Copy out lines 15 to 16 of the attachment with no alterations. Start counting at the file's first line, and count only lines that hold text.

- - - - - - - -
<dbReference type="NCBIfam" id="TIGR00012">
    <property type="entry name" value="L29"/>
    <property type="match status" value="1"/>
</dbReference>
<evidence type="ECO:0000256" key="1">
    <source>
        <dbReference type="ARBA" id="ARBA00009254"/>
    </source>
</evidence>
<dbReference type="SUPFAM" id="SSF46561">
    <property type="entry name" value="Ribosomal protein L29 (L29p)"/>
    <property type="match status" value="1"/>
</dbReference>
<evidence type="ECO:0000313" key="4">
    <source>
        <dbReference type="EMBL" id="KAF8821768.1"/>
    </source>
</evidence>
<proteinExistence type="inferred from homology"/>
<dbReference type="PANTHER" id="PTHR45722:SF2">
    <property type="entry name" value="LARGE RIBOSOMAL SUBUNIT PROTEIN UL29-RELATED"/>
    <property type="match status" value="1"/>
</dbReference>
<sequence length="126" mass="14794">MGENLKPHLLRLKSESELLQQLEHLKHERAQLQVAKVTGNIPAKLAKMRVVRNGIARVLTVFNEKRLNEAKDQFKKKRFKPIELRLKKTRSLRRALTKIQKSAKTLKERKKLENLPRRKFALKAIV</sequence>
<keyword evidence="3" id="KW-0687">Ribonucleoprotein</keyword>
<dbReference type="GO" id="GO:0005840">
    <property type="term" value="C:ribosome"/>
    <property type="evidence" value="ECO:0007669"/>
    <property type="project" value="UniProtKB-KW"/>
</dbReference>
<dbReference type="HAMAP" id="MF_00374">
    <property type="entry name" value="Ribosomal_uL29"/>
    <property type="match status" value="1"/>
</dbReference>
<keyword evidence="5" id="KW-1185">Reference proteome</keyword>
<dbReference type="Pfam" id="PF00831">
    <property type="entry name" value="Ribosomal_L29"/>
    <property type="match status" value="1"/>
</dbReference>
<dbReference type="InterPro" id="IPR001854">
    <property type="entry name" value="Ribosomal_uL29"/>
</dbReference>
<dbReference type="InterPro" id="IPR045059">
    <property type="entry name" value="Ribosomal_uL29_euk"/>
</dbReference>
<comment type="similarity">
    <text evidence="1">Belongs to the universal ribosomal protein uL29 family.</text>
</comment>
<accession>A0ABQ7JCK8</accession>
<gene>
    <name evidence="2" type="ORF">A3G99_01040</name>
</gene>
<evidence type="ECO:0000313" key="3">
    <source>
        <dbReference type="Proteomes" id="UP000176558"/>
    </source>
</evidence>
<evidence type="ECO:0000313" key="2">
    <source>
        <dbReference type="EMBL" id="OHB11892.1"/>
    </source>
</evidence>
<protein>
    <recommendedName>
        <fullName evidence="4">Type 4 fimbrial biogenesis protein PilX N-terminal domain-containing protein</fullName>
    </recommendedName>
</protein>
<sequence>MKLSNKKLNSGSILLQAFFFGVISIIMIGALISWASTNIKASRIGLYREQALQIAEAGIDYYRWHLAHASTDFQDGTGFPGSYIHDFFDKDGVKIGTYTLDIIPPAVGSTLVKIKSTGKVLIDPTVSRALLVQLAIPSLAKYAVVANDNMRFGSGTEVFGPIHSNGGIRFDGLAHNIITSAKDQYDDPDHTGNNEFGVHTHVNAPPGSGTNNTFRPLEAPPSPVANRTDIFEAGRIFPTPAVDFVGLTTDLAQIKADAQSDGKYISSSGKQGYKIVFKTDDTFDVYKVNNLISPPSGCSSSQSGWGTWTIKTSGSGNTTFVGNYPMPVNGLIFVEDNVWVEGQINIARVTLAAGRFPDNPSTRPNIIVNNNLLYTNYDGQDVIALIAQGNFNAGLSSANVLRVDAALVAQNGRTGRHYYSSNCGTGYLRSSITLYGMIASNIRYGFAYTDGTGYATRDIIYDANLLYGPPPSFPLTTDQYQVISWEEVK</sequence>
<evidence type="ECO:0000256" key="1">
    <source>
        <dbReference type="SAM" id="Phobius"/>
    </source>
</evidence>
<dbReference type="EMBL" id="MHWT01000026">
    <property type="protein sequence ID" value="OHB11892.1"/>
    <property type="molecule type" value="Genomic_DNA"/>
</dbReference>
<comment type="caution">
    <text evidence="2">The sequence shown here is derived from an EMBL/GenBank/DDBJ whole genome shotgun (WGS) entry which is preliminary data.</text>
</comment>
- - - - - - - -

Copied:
    <source>
        <dbReference type="EMBL" id="KAF8821768.1"/>